It took about 30 minutes for me to figure out that Haywire was a good movie, definitely one worth seeing. If you get lost or bored, sit it out.
The confusing plot and the lack of dialogue had me mentally hamstrung until I came to three realizations:
One: the main character, Mallory Kane (played by real-life mixed martial arts champion Gina Carano), is a female “freelance covert operative” (imagine seeing that title on a business card in the fishbowl at Red Lobster). To my knowledge, I’ve never seen a woman star in this type of action/adventure movie, filled with fighting, shooting and car chases. It was refreshing — and although I was ready to call Gloria Steinem when the first bad guy tried tangling with Mallory, she eventually overcame all her male pursuers with karate kicks to the groin and various items of weaponry.
Two: The cinematography here is great! Director Steven Soderbergh ghosts as the director of cinematography as well, and his attention to detail is noticeable. Soderbergh here shows us the grimy side of Barcelona, freezing upstate New York and a beautiful beach in Mexico, among other various locales. Likewise, the last scene is also set in an architecturally stunning stone house in New Mexico.
Three: Haywire towers over the action/adventure garbage that Tom Cruise threw at us in Mission: Impossible — Ghost Protocol. The two movies look the same upon first glance, with double-crossing spies, kung-fu fights and shooting. But whereas Cruise gave us typical movie fare full of bright explosions and shiny suits, Soderbergh here gives us moody darkened rooms, beautiful dusky sunlight and a glum diner scene. There aren’t any lazy continuity errors in Haywire that plagued MI:GP either — when a character gets wounded here, you see the scar through the rest of the movie. Likewise, Soderbergh seems to understand technology, utilizing an array of up-to-date web-and-cell tricks to assist his characters. MI:GP seemed to be hopelessly trapped in the mid-‘90s.
The film’s excellent music stands measures above MI:GP as well, which wasn’t set to any kind of soundtrack at all as far as I could tell. The tunes were written by David Holmes, who has teamed up with Soderbergh on some of the earlier Ocean’s movies. Throughout we’re given tastes of jazz fusion, some Middle Eastern droning and a tasty saxophone/piano backdrop during a party scene. The music definitely added to the overall experience.
In addition to the fighting expertise of Carano, we’re also treated to a malevolent Michael Douglas and a bearded Antonio Banderas, who seems to be auditioning for a role in a beer commercial as the Most Interesting Man in the World. Ewan McGregor, meanwhile, does an American accent so well that I forgot he was Scottish (and geez, Trainspotting, the movie which launched his career, came out in 1996 — the same year that Tom Cruise’s technical knowledge is trapped in).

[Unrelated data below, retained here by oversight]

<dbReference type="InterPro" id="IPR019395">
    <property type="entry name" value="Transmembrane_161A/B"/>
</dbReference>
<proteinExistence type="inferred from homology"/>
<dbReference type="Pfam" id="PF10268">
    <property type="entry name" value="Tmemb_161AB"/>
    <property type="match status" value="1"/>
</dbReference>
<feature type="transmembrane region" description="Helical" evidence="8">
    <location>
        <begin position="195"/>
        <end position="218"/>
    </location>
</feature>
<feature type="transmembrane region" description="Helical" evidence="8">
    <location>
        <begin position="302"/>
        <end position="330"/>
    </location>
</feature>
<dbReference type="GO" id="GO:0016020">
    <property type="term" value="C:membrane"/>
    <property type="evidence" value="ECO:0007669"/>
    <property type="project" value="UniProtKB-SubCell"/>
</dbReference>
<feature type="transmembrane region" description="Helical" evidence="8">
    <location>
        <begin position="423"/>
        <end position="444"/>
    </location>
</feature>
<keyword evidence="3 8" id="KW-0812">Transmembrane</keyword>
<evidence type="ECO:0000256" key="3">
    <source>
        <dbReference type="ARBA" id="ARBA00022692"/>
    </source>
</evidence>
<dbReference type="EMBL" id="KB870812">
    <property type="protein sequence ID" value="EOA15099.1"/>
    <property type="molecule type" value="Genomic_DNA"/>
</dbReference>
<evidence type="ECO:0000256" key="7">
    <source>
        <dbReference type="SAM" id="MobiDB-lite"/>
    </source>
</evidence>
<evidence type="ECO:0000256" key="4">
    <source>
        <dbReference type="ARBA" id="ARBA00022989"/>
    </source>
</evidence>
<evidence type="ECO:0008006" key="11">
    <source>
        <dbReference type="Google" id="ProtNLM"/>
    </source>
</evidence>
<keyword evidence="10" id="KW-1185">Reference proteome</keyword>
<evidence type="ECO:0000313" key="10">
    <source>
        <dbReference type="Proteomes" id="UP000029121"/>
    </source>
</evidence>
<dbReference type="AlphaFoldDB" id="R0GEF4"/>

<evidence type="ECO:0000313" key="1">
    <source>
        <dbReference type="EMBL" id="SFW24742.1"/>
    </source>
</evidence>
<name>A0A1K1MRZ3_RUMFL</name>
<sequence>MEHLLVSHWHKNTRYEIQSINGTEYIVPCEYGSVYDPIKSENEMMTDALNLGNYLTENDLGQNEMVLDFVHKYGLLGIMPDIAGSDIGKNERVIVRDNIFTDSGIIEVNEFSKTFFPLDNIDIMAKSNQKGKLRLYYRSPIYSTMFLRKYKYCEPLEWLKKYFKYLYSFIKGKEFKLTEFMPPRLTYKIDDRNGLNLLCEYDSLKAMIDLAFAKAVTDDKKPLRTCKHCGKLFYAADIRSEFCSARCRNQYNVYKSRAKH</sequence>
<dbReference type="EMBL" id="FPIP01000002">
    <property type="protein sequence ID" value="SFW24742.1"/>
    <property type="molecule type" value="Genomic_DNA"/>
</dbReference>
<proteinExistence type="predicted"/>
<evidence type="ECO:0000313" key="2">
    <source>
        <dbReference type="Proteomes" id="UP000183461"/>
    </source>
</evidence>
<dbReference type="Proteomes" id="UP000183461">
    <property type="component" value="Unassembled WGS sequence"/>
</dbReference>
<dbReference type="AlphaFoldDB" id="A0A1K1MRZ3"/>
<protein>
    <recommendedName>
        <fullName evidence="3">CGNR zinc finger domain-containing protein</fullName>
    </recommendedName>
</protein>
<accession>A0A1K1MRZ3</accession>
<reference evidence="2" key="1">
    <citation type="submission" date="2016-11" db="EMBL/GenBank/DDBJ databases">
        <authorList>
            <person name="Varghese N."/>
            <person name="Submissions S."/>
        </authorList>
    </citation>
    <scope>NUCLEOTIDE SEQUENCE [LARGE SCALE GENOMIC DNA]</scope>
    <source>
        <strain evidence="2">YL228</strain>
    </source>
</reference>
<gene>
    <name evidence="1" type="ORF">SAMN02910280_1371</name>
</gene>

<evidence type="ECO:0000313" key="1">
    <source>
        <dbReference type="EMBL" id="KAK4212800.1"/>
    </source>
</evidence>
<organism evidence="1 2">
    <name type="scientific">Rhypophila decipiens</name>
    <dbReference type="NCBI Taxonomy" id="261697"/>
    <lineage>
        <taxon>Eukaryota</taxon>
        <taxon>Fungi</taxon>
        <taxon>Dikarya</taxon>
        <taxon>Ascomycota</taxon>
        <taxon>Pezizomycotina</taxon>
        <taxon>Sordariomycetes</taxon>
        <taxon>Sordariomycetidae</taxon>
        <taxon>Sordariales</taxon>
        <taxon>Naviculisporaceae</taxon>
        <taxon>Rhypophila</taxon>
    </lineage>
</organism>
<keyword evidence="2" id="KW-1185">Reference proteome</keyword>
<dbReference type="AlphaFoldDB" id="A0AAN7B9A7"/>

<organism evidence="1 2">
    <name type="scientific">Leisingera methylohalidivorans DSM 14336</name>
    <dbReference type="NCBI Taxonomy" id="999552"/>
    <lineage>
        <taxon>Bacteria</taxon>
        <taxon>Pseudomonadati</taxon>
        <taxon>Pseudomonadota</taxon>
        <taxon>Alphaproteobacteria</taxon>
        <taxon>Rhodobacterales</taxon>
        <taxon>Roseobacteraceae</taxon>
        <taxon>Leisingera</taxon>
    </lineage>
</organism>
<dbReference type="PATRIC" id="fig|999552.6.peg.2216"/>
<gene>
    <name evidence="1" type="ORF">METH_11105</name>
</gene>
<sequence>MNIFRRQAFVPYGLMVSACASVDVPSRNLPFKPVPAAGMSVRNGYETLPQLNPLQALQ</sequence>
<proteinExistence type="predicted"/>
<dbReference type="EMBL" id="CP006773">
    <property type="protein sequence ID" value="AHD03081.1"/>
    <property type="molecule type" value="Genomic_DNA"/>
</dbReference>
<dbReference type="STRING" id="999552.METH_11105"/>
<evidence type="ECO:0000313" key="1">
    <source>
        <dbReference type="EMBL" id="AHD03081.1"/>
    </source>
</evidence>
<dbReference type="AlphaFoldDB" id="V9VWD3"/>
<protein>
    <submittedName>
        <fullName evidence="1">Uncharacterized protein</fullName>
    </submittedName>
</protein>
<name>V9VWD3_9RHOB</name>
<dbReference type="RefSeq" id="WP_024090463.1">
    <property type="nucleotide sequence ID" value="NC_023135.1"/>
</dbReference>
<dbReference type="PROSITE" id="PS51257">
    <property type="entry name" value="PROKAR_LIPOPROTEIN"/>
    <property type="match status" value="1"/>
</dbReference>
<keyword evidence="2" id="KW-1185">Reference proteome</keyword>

As I said earlier, the plot here is a bit meandering: It seems that filmmakers these days like to outdo each other in confusing the audience.
Especially early on, the film’s lack of dialogue made me think for a minute that I’d slipped into The Artist, the silent film that’s an early favorite for a Best Picture Oscar. But The Artist isn’t playing at any theater closer than 30 miles from . Meanwhile, Alvin and the Chipmunks: Chipwrecked is still playing on two screens at the Cinemark Louis Joliet Mall theater.
“I just got this car like one week ago!” — Scott, moaning after Mallory trashes his car
“Is this your idea of relaxing? Wine and guns?” — Aaron to Mallory
“If he’s paying, I’m staying” — Aaron, on the impending mission in Barcelona
Obligatory Who reference
Mallory Kane trashes a hotel room as well as Keith Moon. If she had nailed all the furniture to the ceiling in the exact place it was on the floor, I’d be impressed. Also, lots of scooters on the street in Barcelona, and the film ends with a beach fight — two obvious references to Quadrophenia.
Product placement protocol
No product placement was apparent here, although according to imdb.com two product placement coordinators were on the set. It appeared that director Soderbergh wisely stayed away from any cheap corporate funding stunts on this one.
Cinemark assumes that because I’m watching an arty secret mission movie, I’ll also be interested in teenage party tripe movies like the upcoming Project X and 21 Jump Street.
Other observations at the moviehouse
- Geez, in this age of Wikileaks, Republican presidential debates, Drew Peterson cinematic fallout and the crumbling Chicago Bears, I almost forgot about the CIA, that Cold War dinosaur entity whose graduates include half of the Watergate burglars. I was reminded of that moldy cloak-and-dagger organization by Safe House and Act of Valor, both coming to a big screen soon. Waterboarding, inexperienced spies, car chases, explosions and all sorts of bedlam, all in praise of the U.S. of A, will ensue.
- The makers of the afore-mentioned Project X are having fun at the expense of the esteemed Motion Picture Academy Association. Read the wording around the rating for that flick and you’ll get a snicker, as it warns of teenage “drinking, drugs and mayhem.”
English majors unite! John Cusack portrays Edgar Allen Poe in The Raven. Sounds cool, but I’m waiting for “The Cask of Amontillado” starring Robert Downey Jr., who is buried alive by a vengeful Jack Black during Carnival.